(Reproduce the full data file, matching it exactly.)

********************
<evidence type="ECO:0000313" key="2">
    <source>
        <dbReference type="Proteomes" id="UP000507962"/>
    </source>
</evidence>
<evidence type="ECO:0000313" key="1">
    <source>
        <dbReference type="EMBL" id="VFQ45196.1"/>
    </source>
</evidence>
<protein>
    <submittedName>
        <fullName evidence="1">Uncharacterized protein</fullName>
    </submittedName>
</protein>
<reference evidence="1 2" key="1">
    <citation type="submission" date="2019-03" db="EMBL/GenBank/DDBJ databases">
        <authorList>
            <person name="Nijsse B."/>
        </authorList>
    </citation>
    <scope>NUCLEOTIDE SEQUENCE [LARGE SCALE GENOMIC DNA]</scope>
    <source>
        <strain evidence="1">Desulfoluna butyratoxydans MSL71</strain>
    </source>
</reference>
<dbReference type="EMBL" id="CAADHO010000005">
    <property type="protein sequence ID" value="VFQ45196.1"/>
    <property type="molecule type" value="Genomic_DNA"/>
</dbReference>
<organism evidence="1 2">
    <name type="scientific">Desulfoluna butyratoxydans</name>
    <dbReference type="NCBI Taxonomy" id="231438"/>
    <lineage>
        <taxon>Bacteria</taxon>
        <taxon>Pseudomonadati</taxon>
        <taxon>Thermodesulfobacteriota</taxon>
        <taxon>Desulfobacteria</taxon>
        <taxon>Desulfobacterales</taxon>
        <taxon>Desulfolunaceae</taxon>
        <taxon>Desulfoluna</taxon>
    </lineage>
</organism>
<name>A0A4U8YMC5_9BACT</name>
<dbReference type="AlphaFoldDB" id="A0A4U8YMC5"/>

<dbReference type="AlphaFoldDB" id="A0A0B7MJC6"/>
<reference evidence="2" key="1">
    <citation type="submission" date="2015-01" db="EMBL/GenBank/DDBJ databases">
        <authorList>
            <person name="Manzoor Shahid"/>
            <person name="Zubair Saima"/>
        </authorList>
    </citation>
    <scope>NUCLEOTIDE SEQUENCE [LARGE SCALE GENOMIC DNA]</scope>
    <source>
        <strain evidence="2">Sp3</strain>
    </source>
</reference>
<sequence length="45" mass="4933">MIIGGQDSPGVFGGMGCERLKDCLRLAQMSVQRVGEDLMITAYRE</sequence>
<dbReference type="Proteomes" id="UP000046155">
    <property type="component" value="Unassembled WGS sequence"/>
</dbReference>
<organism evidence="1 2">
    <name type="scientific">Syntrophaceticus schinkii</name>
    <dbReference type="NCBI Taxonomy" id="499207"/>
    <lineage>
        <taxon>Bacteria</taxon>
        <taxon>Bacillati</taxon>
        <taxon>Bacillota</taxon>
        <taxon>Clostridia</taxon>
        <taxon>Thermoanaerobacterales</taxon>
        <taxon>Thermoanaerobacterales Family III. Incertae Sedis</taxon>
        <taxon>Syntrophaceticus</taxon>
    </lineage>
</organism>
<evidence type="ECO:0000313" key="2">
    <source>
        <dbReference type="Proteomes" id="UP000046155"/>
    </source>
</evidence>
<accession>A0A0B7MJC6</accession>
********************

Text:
<evidence type="ECO:0000313" key="2">
    <source>
        <dbReference type="Proteomes" id="UP000507962"/>
    </source>
</evidence>
<evidence type="ECO:0000313" key="1">
    <source>
        <dbReference type="EMBL" id="VFQ45196.1"/>
    </source>
</evidence>
<protein>
    <submittedName>
        <fullName evidence="1">Uncharacterized protein</fullName>
    </submittedName>
</protein>
<reference evidence="1 2" key="1">
    <citation type="submission" date="2019-03" db="EMBL/GenBank/DDBJ databases">
        <authorList>
            <person name="Nijsse B."/>
        </authorList>
    </citation>
    <scope>NUCLEOTIDE SEQUENCE [LARGE SCALE GENOMIC DNA]</scope>
    <source>
        <strain evidence="1">Desulfoluna butyratoxydans MSL71</strain>
    </source>
</reference>
<dbReference type="EMBL" id="CAADHO010000005">
    <property type="protein sequence ID" value="VFQ45196.1"/>
    <property type="molecule type" value="Genomic_DNA"/>
</dbReference>
<organism evidence="1 2">
    <name type="scientific">Desulfoluna butyratoxydans</name>
    <dbReference type="NCBI Taxonomy" id="231438"/>
    <lineage>
        <taxon>Bacteria</taxon>
        <taxon>Pseudomonadati</taxon>
        <taxon>Thermodesulfobacteriota</taxon>
        <taxon>Desulfobacteria</taxon>
        <taxon>Desulfobacterales</taxon>
        <taxon>Desulfolunaceae</taxon>
        <taxon>Desulfoluna</taxon>
    </lineage>
</organism>
<name>A0A4U8YMC5_9BACT</name>
<dbReference type="AlphaFoldDB" id="A0A4U8YMC5"/>

<dbReference type="AlphaFoldDB" id="A0A0B7MJC6"/>
<reference evidence="2" key="1">
    <citation type="submission" date="2015-01" db="EMBL/GenBank/DDBJ databases">
        <authorList>
            <person name="Manzoor Shahid"/>
            <person name="Zubair Saima"/>
        </authorList>
    </citation>
    <scope>NUCLEOTIDE SEQUENCE [LARGE SCALE GENOMIC DNA]</scope>
    <source>
        <strain evidence="2">Sp3</strain>
    </source>
</reference>
<sequence length="45" mass="4933">MIIGGQDSPGVFGGMGCERLKDCLRLAQMSVQRVGEDLMITAYRE</sequence>
<dbReference type="Proteomes" id="UP000046155">
    <property type="component" value="Unassembled WGS sequence"/>
</dbReference>
<organism evidence="1 2">
    <name type="scientific">Syntrophaceticus schinkii</name>
    <dbReference type="NCBI Taxonomy" id="499207"/>
    <lineage>
        <taxon>Bacteria</taxon>
        <taxon>Bacillati</taxon>
        <taxon>Bacillota</taxon>
        <taxon>Clostridia</taxon>
        <taxon>Thermoanaerobacterales</taxon>
        <taxon>Thermoanaerobacterales Family III. Incertae Sedis</taxon>
        <taxon>Syntrophaceticus</taxon>
    </lineage>
</organism>
<evidence type="ECO:0000313" key="2">
    <source>
        <dbReference type="Proteomes" id="UP000046155"/>
    </source>
</evidence>
<accession>A0A0B7MJC6</accession>